On an Empty Stomach: A Reflection on John 6:44–51

June 01, 2021
Johanne Arceo

The community pantry phenomenon surfaced how we are apparently intuitive in differentiating our basic needs from our excesses. Given a viable system that ensures integrity and efficiency, the rich are quick to give up their excesses to feed the hungry. Faced with the looming uncertainty of this lockdown’s extent and the finiteness of our resources becoming more and more real, we do not rush to buy new clothes or line up for expensive coffee. We spent our quarantined time doing things that nurtured our souls, like reading books we have long set aside, artistic endeavors we have parked, or volunteer opportunities to serve those who need help. When it comes to matters of life and death, we somehow have a collective understanding of what is life-giving and what is not.
Instead, we multiply our loaves and fish to provide other people's daily bread.

Perhaps this is why Jesus wanted to be remembered as the Bread of Life. Jesus was many things to his friends and the people he met in his ministry—a healer, a teacher, an exorcist, a political revolutionary. But when he shared one last dinner with his friends before he died, his last request was for him to be remembered as the humble bread and wine. I used to find this a bit odd and anticlimactic, especially given that most of my childhood catechism introduced Jesus as a literal king above all kings. This pandemic, however, is helping me gain a deeper appreciation for Jesus’s request. The community pantry proves how the humble and easily democratized bread can change the world.
This pandemic surfaces the biggest equalizer across all socio-economic classes—hunger. Whether one’s food comes from upscale groceries, online deliveries, or relief donations, governments around the world have made it a national concern to manage this ballooning problem of food distribution as they recognize how fundamental it is for keeping societies functioning. “Kung hindi man kami mamatay sa virus, mamamatay naman kami sa gutom!” and its varying iterations are the common cries of my fellow Filipinos. I began hearing it from the poor and those who abruptly lost their income streams. After a while, the middle class clamored for their share of ayuda, too. When it comes down to the most essential matters of being human, we are all afraid of being hungry. The thing about hunger is that it does not end at being physical. It seeps into our cognitive capacity, our mental wellness, and our spiritual being. “No [person] can be a patriot on an empty stomach.”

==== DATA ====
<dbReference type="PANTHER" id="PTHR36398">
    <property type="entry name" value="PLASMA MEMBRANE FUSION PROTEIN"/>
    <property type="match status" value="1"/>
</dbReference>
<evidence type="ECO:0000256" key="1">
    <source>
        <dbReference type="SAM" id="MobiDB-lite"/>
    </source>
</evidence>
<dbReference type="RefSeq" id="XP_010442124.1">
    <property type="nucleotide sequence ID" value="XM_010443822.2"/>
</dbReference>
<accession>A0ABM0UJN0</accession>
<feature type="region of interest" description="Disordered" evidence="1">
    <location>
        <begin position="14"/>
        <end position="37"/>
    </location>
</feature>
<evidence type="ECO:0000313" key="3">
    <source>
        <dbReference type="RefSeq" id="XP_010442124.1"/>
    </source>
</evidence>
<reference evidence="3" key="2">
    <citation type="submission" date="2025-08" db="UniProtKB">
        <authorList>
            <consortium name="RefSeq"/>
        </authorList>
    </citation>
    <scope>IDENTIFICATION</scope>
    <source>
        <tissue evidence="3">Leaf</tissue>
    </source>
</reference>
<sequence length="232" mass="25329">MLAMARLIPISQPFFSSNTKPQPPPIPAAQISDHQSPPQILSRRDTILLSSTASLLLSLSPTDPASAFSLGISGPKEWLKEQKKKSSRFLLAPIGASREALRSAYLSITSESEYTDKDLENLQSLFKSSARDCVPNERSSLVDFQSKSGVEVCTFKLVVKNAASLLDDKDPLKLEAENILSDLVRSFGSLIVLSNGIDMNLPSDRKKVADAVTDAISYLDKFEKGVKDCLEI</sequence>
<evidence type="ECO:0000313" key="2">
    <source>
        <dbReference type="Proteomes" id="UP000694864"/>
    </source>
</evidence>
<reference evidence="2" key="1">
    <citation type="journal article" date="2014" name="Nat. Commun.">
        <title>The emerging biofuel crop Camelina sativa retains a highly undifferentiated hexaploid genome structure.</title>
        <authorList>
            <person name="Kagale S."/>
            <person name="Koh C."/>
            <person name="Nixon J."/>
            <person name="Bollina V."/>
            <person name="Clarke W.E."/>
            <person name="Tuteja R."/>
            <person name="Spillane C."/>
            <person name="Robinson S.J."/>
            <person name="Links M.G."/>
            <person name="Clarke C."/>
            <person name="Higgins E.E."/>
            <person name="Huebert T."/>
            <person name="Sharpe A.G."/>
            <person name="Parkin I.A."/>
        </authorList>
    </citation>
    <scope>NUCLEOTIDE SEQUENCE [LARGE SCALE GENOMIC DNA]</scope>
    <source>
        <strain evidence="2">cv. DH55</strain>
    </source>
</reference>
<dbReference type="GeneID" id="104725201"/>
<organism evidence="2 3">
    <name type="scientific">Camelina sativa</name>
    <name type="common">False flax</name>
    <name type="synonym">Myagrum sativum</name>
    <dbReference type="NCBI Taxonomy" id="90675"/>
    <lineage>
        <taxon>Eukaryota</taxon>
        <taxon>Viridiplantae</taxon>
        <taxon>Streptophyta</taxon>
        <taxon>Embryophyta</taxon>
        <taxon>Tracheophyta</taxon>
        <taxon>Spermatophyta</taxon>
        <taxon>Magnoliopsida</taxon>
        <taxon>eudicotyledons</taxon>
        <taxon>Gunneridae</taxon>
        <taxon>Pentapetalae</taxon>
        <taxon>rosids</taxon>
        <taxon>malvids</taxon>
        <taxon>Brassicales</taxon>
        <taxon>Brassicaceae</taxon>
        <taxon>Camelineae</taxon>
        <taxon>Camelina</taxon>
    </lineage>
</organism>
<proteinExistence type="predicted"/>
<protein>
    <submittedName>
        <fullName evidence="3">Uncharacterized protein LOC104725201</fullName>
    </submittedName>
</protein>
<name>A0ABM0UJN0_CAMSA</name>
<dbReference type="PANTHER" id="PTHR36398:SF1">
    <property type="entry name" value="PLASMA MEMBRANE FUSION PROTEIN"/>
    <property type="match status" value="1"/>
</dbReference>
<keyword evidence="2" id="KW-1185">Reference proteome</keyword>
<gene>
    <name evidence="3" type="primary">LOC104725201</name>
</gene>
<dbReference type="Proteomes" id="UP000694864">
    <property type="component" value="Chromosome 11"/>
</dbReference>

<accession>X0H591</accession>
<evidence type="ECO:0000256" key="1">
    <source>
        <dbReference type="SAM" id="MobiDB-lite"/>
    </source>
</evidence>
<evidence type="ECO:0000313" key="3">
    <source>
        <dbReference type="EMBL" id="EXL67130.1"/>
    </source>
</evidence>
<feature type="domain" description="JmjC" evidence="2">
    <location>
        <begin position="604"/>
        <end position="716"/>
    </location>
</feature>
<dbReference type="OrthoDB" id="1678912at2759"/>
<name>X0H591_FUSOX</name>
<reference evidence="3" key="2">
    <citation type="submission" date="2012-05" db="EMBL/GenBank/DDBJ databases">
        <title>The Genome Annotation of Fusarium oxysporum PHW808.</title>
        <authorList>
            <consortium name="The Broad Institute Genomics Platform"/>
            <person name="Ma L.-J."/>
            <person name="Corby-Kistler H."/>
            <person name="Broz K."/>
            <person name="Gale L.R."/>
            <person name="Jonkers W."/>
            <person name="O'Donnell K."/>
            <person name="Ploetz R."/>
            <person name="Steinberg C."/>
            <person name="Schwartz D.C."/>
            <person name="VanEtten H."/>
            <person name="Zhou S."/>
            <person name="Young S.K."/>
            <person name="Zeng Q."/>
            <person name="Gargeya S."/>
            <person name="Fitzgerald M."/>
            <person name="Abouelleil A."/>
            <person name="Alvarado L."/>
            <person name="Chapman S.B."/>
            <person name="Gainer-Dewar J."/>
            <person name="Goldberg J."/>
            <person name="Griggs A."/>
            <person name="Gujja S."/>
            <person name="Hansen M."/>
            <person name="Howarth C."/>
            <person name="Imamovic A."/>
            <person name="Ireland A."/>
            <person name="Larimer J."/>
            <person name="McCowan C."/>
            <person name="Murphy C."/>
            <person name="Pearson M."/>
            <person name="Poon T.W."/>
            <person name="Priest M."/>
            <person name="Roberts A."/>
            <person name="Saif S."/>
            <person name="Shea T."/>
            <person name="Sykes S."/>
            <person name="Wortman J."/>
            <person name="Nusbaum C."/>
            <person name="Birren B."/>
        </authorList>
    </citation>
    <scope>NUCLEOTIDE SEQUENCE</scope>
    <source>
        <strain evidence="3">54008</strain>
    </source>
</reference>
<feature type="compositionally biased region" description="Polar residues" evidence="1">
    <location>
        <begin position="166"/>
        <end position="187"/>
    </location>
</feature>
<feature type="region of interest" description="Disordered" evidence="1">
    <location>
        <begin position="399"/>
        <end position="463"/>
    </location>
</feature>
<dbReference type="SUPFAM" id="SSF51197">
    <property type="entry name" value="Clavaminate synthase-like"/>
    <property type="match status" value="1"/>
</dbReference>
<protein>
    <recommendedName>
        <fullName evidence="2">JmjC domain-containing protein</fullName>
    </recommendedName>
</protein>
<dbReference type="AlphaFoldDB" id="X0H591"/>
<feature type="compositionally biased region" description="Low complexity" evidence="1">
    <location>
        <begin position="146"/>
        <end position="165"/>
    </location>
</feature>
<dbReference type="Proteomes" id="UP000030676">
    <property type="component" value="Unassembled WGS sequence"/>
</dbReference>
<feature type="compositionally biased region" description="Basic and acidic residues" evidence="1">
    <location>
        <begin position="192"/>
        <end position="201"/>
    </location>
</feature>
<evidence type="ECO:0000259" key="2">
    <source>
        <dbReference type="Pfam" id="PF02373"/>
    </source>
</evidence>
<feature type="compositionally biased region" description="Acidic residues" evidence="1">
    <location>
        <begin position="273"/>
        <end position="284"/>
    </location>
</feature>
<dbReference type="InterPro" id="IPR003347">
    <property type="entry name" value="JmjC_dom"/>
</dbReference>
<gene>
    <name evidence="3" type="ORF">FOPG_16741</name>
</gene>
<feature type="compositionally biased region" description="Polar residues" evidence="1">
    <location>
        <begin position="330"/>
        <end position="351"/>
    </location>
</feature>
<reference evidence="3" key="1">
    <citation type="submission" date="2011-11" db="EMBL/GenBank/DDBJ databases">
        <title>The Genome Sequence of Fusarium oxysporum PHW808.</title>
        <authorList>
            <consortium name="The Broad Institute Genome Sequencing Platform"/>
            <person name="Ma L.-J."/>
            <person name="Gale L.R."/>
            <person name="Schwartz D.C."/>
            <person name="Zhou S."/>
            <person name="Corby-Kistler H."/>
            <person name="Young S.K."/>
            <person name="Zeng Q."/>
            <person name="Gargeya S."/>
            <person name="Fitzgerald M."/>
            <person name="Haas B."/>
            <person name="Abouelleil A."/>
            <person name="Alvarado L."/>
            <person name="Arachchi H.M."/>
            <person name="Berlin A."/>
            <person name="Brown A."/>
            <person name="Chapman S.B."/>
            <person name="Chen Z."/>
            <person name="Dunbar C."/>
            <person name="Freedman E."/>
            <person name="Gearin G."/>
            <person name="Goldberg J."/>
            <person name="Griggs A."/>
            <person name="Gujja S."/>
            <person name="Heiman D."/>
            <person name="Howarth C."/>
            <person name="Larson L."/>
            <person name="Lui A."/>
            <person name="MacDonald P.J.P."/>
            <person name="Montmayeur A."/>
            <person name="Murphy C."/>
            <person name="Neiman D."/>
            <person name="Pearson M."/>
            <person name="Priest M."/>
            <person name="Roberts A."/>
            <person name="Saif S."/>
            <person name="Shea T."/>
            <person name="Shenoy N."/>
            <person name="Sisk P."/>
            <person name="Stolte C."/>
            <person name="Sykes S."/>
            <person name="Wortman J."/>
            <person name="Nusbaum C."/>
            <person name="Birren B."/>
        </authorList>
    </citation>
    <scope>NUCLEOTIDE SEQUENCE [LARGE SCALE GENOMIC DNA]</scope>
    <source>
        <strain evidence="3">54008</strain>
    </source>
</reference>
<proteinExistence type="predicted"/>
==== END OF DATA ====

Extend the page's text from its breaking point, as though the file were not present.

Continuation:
So, when Jesus searched for a human metaphor to describe the kind of love that the Father was offering to the world, he reached into the deepest core of his humanity and figured that the humble bread would do the job. Amidst our human struggle of hunger and death, Jesus comes to us and offers himself as the Bread of Life. The Father’s love incarnate is for “the life of the world” regardless of one’s socio-economic class. The Father’s love incarnate is a person, and he seeks to be remembered in the gathering of friends sharing a meal at a dining table. Or at a community pantry that feeds multitudes their daily sustenance.
Whenever I hear friends lament, “Where is God in this pandemic?”, or surmise that God is “punishing us for our lack of faith,” I draw reassurance from how Jesus described and modelled for us the kind of God we have. More importantly, he reminds us of the kind of love that God has for us. God’s love for us is that of a father’s for his son. God’s love seeks to share in our suffering and offers precisely what God feels we need. God’s love is whenever and wherever a community is gathered to share a mission.
The community pantries are God incarnate.
When I look at it that way, I believe I can say that I am surrounded by God’s love amid this crisis. I see God in families doing everything in their power to take care of each other at home. I see God in leaders and citizens who share in the suffering of their neighbors and offer whatever help they can provide. I see God in communities who are helping each other survive by sharing stories of hope and love. I see God in our communal desire to make sure that our future generations should not have to suffer another crisis like this.
The community pantries reveal to us the full extent of our capacity as relational beings. In the deepest core of our human hunger, I hope we all find that we are truly with Love, of Love, and for Love.
Photo by Johnny McClung on Unsplash

The views and opinions expressed in this note are the author’s own and do not necessarily reflect those of the School of Humanities and/or the Ateneo de Manila University.